By Mark Frauenfelder at 2:50 pm Wed, Jun 23, 2010
This ultra-lightweight pedal powered Porsche is a fancier version of the car featured in one of my all-time favorite videos: a pedal powered car that got pulled over by a perplexed policeman:
The Porsche bicycle car as art object:
Not sure if it was intentional but the BP logo shows up briefly in the upper right corner around the 6 min mark of the Ferdinand clip.
Heh. Another slowpoke recumbent rider.
“the safety factor is… unsafe. ”
I can’t believe the stupidity of this sentence. He does not know what to say in a coherent and intelligent way. Police is almost the same everywhere, excess of power coupled with lack of clear thinking.
I believe that it’s sarcasm.
Typical, if cars can flatten you and your pedal-powered vehicle (bike) into a grease spot then it’s considered to be safe; if you’re on even terms then it’s a “safety hazard”.
Nice take on Fred Flintstone’s car though.
This seems like a joke to me. The way the fellow is describing how much trunk room it has and how it “AC” worked.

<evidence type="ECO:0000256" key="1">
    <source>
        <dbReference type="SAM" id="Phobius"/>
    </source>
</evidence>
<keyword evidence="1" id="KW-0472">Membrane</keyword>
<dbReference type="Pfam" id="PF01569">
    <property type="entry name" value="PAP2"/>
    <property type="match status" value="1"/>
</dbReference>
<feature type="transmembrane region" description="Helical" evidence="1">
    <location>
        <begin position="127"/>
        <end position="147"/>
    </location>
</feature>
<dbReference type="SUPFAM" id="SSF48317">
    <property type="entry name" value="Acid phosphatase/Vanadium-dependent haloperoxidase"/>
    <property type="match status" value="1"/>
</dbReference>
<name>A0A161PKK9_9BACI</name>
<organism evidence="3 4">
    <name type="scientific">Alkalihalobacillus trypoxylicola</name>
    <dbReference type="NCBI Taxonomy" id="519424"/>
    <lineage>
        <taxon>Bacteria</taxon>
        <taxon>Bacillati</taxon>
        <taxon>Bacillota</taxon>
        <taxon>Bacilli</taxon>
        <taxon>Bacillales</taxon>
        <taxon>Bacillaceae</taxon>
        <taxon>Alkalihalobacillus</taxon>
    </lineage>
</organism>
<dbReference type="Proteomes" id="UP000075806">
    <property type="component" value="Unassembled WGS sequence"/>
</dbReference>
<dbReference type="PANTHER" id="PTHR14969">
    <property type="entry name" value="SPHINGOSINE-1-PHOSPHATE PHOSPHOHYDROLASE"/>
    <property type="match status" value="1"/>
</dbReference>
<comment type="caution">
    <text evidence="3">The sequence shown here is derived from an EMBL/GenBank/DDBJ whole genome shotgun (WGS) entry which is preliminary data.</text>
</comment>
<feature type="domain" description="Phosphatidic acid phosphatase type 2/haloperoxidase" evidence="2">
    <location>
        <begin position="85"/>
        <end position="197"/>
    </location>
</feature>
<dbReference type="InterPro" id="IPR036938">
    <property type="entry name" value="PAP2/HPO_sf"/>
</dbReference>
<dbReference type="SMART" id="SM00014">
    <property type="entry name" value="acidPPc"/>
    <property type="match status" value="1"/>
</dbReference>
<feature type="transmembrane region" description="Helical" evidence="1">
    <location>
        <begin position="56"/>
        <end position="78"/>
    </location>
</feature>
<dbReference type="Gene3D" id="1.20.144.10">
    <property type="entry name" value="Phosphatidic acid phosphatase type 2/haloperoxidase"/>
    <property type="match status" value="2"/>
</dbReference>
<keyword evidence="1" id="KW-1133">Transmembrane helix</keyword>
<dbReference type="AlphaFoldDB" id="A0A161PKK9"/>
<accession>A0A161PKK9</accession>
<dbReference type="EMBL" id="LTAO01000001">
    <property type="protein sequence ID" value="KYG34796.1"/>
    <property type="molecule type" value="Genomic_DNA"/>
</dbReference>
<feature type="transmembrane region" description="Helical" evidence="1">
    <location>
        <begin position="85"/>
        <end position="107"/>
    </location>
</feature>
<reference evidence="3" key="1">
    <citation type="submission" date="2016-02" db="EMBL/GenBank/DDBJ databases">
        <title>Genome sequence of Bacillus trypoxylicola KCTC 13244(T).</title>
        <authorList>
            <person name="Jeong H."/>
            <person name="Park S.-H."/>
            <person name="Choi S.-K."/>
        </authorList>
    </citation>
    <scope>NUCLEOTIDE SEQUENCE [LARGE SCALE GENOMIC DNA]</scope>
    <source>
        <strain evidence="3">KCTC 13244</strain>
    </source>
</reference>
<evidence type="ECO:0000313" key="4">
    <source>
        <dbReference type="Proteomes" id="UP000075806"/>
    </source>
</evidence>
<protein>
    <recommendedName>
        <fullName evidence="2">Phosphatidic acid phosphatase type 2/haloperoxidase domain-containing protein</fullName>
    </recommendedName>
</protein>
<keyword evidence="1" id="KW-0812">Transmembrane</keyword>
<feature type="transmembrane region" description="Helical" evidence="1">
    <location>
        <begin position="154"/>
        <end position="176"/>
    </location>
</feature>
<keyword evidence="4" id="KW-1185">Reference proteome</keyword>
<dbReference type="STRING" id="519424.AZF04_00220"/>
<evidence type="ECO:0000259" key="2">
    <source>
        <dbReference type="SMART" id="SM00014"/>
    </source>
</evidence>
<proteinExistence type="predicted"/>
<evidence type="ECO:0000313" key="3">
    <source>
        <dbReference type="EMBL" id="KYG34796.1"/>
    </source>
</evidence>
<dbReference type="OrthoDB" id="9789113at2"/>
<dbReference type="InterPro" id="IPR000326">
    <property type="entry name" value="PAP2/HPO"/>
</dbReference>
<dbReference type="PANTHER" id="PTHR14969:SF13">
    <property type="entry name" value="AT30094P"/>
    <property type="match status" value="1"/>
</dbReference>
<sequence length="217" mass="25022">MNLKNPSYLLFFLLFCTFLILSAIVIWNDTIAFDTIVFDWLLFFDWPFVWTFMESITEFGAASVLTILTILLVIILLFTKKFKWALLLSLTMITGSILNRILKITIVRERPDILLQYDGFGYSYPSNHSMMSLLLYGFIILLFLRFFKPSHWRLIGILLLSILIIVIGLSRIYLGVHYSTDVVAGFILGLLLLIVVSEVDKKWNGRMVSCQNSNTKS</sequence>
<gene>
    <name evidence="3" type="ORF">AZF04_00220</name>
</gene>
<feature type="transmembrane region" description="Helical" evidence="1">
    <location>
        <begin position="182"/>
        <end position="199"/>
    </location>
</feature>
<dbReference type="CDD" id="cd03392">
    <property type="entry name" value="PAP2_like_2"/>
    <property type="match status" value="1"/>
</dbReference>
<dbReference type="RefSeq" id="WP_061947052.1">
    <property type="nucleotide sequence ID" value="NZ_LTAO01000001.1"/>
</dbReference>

That cop didn’t seem too perplexed.
In the second video who were the bike riders in identical yellow tops? Were they police?
The Porsche is admittedly more classy than the Toronto car (is that a Pontiac or an Oldsmobile?). Too bad he didn’t have a friend along to increase his speed.
On a side note, I can sense the confusion in the Toronto policeman’s perspective. Unsafe? Technically, it’s a big armored quadracycle or velomobile with better manual brakes. For the lights argument that may be called up, isn’t it still legal to signal stops and turns with your left arm when you’re in a car? The only thing I can see that’s truly wrong is the lack of reflective triangles on the rear of the vehicle to designate a vehicle that moves slower than the speed of normal traffic (not sure what the low-speed threshold is in Toronto/Canada).
Bicycles, tricycles, quadracycles, and carriages are allowed on most city streets, so how is this different? Is it truly necessary to put a sign that says “human-powered” on the back?
Pedal powered cars really don’t seem safe at all to me (at least when used on ordinary streets).
They aren’t capable of behaving in the ways other drivers will anticipate and expect (e.g. in terms of acceleration and top speed). In my opinion, predictability on the road is really paramount for safety, and these vehicles are not certainly not that.
Yes, bicycles, etc. are allowed on city streets, but motorists can quickly identify these vehicles and anticipate their likely movement characteristics and behavior. Whereas motorists are likely to see a pedal-powered car and think “Regular car”, which really seems to be asking for trouble.
Also, I think it is necessary for vehicles of this size to be able to achieve a certain threshold of acceleration and top speed. What if the car is going through an intersection and an ambulance is barreling towards them from the cross street?